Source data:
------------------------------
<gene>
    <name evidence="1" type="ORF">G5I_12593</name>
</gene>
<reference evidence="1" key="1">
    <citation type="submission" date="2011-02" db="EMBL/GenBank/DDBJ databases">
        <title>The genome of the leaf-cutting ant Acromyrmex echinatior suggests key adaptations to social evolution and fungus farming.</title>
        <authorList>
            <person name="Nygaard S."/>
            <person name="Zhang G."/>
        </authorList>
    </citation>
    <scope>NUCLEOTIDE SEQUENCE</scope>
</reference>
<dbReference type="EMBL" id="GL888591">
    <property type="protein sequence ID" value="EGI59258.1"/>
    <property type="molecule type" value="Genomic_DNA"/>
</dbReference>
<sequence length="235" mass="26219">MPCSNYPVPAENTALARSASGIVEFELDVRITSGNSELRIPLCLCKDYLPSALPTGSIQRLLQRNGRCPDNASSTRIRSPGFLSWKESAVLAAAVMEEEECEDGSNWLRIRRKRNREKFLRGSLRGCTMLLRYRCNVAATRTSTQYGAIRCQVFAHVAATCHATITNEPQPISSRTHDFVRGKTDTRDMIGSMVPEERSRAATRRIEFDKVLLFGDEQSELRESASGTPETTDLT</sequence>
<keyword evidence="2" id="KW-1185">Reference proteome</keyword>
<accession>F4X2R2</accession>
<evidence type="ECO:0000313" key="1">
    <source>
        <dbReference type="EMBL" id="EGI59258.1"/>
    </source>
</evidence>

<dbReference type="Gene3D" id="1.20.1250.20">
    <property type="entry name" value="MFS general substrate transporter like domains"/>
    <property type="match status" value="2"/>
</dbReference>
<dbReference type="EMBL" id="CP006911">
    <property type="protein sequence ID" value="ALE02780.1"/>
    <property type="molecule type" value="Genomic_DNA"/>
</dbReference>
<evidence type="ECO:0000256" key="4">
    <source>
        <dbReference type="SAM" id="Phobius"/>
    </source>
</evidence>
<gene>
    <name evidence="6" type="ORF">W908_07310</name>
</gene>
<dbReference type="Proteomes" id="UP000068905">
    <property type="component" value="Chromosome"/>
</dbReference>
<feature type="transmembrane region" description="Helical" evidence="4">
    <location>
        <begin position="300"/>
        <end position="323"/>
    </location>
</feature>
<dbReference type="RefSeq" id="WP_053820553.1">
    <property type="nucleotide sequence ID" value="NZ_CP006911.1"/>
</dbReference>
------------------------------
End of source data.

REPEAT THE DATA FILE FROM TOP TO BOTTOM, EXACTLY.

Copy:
<gene>
    <name evidence="1" type="ORF">G5I_12593</name>
</gene>
<reference evidence="1" key="1">
    <citation type="submission" date="2011-02" db="EMBL/GenBank/DDBJ databases">
        <title>The genome of the leaf-cutting ant Acromyrmex echinatior suggests key adaptations to social evolution and fungus farming.</title>
        <authorList>
            <person name="Nygaard S."/>
            <person name="Zhang G."/>
        </authorList>
    </citation>
    <scope>NUCLEOTIDE SEQUENCE</scope>
</reference>
<dbReference type="EMBL" id="GL888591">
    <property type="protein sequence ID" value="EGI59258.1"/>
    <property type="molecule type" value="Genomic_DNA"/>
</dbReference>
<sequence length="235" mass="26219">MPCSNYPVPAENTALARSASGIVEFELDVRITSGNSELRIPLCLCKDYLPSALPTGSIQRLLQRNGRCPDNASSTRIRSPGFLSWKESAVLAAAVMEEEECEDGSNWLRIRRKRNREKFLRGSLRGCTMLLRYRCNVAATRTSTQYGAIRCQVFAHVAATCHATITNEPQPISSRTHDFVRGKTDTRDMIGSMVPEERSRAATRRIEFDKVLLFGDEQSELRESASGTPETTDLT</sequence>
<keyword evidence="2" id="KW-1185">Reference proteome</keyword>
<accession>F4X2R2</accession>
<evidence type="ECO:0000313" key="1">
    <source>
        <dbReference type="EMBL" id="EGI59258.1"/>
    </source>
</evidence>

<dbReference type="Gene3D" id="1.20.1250.20">
    <property type="entry name" value="MFS general substrate transporter like domains"/>
    <property type="match status" value="2"/>
</dbReference>
<dbReference type="EMBL" id="CP006911">
    <property type="protein sequence ID" value="ALE02780.1"/>
    <property type="molecule type" value="Genomic_DNA"/>
</dbReference>
<evidence type="ECO:0000256" key="4">
    <source>
        <dbReference type="SAM" id="Phobius"/>
    </source>
</evidence>
<gene>
    <name evidence="6" type="ORF">W908_07310</name>
</gene>
<dbReference type="Proteomes" id="UP000068905">
    <property type="component" value="Chromosome"/>
</dbReference>
<feature type="transmembrane region" description="Helical" evidence="4">
    <location>
        <begin position="300"/>
        <end position="323"/>
    </location>
</feature>
<dbReference type="RefSeq" id="WP_053820553.1">
    <property type="nucleotide sequence ID" value="NZ_CP006911.1"/>
</dbReference>